As Max observes, NATO faced another embarrassment yesterday, when a triumphant, fist-pumping Qaddafi languidly rode his open-top SUV past cheering crowds in Tripoli. It’s clearly not a coincidence that he chose to take this highly-publicized joyride while NATO officials were holed up at a summit trying to breath life back into their ineffective intervention.
Qaddafi’s actions yesterday are the latest sign that he’s not interested in striking any sort of deal to concede power. So while there’s been a lot of talk about removing him through diplomatic channels, it appears that removing him by force may be the only option.
But there are internal conficts within NATO about whether regime change would be beyond the scope of the UN mandate. France has been leading the charge to remove Qaddafi, but French Defense Minister Gérard Longuet said regime change is not covered by the current UN resolution and a new resolution would have to be voted on.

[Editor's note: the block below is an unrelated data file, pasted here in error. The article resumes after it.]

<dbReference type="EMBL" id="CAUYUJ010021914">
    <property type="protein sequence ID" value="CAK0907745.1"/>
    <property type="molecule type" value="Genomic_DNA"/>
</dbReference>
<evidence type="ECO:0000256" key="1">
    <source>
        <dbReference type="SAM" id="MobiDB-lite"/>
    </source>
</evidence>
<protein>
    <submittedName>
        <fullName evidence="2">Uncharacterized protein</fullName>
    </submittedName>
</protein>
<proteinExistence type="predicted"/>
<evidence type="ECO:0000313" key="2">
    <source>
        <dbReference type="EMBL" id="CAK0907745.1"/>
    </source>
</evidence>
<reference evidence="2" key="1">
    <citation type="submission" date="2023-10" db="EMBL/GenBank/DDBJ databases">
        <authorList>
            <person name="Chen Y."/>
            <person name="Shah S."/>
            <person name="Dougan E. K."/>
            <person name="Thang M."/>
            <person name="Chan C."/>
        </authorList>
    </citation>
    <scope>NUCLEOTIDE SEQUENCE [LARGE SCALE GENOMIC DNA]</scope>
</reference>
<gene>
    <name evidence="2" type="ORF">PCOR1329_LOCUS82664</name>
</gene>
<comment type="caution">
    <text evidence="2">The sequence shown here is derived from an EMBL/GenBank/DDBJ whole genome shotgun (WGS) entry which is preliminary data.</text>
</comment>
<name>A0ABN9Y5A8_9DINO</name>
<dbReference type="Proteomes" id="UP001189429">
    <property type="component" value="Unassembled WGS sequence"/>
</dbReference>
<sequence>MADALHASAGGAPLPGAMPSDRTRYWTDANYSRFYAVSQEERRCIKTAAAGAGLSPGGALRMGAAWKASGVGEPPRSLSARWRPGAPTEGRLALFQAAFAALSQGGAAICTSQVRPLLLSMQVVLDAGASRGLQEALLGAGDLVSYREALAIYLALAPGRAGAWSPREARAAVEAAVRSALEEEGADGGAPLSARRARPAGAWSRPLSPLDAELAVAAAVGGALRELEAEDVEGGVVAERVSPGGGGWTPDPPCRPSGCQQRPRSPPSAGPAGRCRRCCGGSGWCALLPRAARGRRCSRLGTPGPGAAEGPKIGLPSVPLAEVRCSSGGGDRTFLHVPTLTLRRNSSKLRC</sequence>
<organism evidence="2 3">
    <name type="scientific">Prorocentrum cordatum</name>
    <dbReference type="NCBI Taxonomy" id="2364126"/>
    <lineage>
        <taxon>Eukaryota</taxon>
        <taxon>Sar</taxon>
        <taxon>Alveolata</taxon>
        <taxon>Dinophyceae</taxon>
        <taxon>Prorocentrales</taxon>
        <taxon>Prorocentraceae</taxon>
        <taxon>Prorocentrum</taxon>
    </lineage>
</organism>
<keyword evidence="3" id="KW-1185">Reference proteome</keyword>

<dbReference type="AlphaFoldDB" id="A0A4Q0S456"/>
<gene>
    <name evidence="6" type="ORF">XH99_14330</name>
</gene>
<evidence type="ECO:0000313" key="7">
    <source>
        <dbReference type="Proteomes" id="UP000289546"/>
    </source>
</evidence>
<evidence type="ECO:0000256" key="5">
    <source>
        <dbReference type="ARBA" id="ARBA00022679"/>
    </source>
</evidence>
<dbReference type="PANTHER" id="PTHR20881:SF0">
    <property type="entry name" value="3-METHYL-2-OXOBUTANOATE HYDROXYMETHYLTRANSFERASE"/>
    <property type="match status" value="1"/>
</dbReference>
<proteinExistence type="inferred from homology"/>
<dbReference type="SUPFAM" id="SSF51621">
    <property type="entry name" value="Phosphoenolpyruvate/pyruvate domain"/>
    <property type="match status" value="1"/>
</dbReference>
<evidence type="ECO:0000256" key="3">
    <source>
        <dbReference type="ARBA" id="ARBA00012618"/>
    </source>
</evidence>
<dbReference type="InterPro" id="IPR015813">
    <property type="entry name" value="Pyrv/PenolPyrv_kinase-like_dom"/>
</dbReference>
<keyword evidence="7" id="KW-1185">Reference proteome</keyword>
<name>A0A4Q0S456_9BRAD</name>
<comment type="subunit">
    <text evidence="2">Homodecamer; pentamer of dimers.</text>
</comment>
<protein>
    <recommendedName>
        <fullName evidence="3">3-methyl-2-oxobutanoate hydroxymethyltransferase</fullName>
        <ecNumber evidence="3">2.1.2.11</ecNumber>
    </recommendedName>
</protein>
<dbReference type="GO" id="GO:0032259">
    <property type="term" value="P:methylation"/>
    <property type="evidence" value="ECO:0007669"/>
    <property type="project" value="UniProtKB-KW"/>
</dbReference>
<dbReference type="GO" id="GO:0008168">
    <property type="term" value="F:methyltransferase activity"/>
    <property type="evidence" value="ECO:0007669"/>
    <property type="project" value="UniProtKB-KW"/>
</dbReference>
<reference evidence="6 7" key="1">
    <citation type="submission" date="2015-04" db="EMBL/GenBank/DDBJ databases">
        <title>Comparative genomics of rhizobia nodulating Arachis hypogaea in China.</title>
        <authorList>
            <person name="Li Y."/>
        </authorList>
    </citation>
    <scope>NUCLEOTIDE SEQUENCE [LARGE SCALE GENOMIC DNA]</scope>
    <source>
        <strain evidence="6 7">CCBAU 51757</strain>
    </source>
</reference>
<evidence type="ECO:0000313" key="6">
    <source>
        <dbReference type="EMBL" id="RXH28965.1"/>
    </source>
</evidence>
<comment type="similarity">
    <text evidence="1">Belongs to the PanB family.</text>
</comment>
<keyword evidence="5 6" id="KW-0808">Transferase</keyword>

If a new resolution is proposed, it’s questionable whether the U.S. would even support it. For awhile now President Obama has said that Qaddafi must go, but he’s also been eager to distance the U.S. from the intervention. It is doubtful that he’d be anxious to escalate the military operation, especially in the current political climate with presidential elections on the horizon.